There are some fairly consistent things which time and again can be found to exist amongst those who look to social agencies for help raising themselves out of poverty, and these often can be reduced to lifestyle. Now, it is evident that for a number of the people included within this country’s current 46 million poor their problems are situational and the result of economic changes in the last couple of years and fixable; and this has resulted in considerable public outcry of late regarding the current rate of joblessness and the unprecedented poverty rate. Of course, in the words of Archbishop Dolan, “this is not the time to make excuses or place blame.” Nevertheless, the bulk of poverty in this country is ongoing and the result of situations that are likewise fixable, but it will require different approaches than simply stimulating the economy. It is not my intent to use a broad brush in looking at this situation, but many of the solutions for eliminating poverty point to decisions people make regarding their life choices. We need to look to repairing those basic social structures which have always served society well toward directing people’s lives. The numbers repeatedly point to situations regarding fatherlessness, divorce, level of education, and drug usage as having direct cause and effect with people finding themselves in poverty. If there is any one clear solution to the problem of poverty it seems to be that of repairing some of our basic systems beginning with the very basic systemic unit—the family. I do not propose to have any clear answers or solutions for eliminating poverty nor the situations leading to the problem but it seems that if the leading contributing factors of poverty are those just mentioned it would behoove us to design social programs which would address those issues. Whatever we decide to do toward resolving the issue of poverty in this country, it must begin as noted previously-- with love. As Pope Benedict notes: Great acts of charity become concrete only when, on the ground, we find persons totally at the service of others; they make the love of God credible.”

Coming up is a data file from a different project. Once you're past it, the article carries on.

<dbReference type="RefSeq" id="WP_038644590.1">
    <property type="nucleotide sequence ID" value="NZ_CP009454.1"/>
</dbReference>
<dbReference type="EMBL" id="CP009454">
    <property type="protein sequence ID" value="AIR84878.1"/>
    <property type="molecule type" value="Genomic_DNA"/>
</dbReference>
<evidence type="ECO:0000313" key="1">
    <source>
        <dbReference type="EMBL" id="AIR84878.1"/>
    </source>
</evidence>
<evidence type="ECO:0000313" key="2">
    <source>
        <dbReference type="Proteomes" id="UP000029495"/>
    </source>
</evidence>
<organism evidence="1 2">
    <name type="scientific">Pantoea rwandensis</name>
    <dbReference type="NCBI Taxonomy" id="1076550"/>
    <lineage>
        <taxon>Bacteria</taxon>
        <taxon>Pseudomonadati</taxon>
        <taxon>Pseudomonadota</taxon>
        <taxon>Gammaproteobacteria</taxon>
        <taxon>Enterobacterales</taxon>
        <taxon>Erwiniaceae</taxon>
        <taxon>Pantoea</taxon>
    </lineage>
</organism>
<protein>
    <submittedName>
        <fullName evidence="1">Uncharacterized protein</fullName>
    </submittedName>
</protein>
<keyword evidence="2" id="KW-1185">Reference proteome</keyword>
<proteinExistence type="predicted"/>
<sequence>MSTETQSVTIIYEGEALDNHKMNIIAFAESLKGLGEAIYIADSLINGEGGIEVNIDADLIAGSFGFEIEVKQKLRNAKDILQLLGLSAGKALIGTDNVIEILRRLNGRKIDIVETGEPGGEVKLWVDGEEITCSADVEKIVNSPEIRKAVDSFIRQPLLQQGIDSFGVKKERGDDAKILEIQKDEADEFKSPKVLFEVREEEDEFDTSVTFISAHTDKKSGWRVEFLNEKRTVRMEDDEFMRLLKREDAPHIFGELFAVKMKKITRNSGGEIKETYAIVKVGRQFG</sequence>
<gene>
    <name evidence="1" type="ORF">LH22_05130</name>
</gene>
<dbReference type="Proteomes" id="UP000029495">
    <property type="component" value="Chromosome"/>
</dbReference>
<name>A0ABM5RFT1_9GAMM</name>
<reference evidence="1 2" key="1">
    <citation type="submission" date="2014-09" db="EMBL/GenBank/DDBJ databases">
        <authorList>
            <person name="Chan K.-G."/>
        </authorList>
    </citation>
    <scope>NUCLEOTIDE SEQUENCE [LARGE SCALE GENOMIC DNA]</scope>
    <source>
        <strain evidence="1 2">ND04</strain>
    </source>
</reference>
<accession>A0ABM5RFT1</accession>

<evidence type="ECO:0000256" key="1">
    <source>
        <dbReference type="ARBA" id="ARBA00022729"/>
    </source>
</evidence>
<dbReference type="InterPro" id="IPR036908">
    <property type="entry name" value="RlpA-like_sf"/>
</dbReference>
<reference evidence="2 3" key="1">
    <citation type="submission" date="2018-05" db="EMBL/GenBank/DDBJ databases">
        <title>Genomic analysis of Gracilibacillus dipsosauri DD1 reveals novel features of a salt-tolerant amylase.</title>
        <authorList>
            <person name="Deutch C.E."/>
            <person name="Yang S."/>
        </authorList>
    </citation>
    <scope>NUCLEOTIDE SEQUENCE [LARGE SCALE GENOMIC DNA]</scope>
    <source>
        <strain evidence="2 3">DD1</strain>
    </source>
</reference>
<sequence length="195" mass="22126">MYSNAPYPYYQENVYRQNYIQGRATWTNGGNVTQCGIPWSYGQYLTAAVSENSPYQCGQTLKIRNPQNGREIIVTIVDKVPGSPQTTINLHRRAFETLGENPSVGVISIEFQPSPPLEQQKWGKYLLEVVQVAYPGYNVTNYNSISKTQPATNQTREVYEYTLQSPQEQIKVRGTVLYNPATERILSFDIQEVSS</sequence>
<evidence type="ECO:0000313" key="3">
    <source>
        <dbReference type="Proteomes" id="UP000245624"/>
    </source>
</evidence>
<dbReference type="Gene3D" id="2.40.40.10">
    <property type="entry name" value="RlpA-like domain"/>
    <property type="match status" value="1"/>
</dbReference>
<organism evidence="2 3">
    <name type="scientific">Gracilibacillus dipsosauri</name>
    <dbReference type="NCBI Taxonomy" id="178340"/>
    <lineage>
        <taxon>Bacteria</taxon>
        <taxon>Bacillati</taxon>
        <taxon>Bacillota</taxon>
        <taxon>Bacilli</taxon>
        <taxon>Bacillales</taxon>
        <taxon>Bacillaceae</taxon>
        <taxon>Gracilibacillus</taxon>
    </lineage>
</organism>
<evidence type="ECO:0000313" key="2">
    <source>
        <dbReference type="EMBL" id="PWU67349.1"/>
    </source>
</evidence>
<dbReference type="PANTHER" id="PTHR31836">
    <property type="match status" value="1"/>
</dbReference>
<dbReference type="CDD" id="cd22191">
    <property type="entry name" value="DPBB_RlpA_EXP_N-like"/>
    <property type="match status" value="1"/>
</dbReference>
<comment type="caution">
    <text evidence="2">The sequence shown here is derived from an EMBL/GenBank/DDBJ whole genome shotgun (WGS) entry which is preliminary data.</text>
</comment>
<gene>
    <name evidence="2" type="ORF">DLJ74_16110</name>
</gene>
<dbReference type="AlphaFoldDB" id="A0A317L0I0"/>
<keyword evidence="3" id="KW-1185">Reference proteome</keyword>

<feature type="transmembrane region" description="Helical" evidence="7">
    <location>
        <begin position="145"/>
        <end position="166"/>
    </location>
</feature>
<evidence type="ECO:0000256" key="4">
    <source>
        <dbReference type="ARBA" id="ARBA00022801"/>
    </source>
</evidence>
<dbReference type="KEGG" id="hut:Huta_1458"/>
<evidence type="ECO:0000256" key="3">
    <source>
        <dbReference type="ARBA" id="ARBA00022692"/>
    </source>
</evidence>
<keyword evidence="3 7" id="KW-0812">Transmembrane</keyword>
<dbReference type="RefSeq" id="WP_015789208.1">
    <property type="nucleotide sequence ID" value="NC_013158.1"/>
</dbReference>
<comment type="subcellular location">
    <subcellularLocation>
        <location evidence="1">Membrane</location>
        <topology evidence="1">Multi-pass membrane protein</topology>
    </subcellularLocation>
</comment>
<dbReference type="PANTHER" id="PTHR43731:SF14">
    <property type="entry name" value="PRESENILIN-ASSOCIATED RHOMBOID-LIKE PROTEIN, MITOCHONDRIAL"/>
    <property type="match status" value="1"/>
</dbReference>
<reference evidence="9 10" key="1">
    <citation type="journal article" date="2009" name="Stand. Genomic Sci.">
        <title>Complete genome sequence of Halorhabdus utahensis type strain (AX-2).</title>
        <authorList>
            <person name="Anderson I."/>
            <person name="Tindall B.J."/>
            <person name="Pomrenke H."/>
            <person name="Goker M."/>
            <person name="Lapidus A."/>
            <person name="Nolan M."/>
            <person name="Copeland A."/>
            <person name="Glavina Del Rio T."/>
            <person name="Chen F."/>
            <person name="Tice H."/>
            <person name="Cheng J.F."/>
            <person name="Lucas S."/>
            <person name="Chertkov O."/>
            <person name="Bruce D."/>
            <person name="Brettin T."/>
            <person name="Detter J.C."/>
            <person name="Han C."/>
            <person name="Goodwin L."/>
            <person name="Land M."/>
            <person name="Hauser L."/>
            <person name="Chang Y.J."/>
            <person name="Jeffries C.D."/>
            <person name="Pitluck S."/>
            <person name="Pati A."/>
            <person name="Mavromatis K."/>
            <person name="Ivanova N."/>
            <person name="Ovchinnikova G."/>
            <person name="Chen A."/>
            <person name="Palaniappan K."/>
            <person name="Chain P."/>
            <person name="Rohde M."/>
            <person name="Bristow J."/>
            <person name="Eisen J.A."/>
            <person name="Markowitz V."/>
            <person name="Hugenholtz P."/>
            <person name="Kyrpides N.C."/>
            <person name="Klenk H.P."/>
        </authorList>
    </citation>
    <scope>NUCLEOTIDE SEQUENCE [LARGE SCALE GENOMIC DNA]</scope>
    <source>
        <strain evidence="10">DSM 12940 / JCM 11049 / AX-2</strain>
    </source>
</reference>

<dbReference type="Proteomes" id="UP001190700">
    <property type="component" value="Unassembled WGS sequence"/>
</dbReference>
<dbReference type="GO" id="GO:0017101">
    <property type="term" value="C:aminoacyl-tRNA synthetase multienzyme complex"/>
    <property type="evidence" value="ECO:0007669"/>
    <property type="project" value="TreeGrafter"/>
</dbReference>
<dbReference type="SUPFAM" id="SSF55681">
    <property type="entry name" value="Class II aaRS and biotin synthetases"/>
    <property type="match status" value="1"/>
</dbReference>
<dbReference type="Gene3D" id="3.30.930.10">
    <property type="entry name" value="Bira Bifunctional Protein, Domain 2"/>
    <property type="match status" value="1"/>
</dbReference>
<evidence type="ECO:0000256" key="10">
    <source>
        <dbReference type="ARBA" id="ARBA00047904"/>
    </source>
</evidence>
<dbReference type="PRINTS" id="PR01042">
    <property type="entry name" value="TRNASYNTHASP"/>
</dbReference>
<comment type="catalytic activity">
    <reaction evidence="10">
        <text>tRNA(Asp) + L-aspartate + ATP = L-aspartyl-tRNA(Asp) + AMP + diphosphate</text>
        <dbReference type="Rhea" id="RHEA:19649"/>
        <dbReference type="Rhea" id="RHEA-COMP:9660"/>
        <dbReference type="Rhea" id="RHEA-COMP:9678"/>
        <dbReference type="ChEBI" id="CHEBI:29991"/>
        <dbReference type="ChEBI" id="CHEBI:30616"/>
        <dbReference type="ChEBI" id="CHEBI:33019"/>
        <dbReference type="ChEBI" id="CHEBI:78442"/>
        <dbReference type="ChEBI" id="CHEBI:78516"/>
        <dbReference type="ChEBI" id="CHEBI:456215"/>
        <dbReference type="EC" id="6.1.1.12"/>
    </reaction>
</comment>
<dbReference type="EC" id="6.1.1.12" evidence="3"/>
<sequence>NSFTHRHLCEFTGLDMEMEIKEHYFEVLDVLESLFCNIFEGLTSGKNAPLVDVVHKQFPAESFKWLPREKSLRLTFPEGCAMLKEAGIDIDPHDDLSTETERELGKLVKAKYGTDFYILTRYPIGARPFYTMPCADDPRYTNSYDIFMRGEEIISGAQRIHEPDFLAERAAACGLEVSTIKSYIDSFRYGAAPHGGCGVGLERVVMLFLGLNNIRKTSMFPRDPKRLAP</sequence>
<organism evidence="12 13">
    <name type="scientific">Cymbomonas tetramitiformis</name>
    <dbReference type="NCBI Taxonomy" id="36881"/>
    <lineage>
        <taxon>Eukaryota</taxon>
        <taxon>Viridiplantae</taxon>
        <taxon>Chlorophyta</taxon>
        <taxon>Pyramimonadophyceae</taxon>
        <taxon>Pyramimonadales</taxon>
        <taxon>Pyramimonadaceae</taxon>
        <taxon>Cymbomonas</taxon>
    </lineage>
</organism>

I couldn’t help but laugh this morning when I read Forbes Thought Of The Day, a quote by William Faulkner: “The last sound on the worthless earth will be two human beings trying to launch a homemade spaceship and already quarreling about where they are going next.” We don’t need to be making the problem any more complicated than it already is; we just need to go back to the basics—LOVE. Make a great day!

Today we recall the good life, gifts, and works of Saint Padre Pio.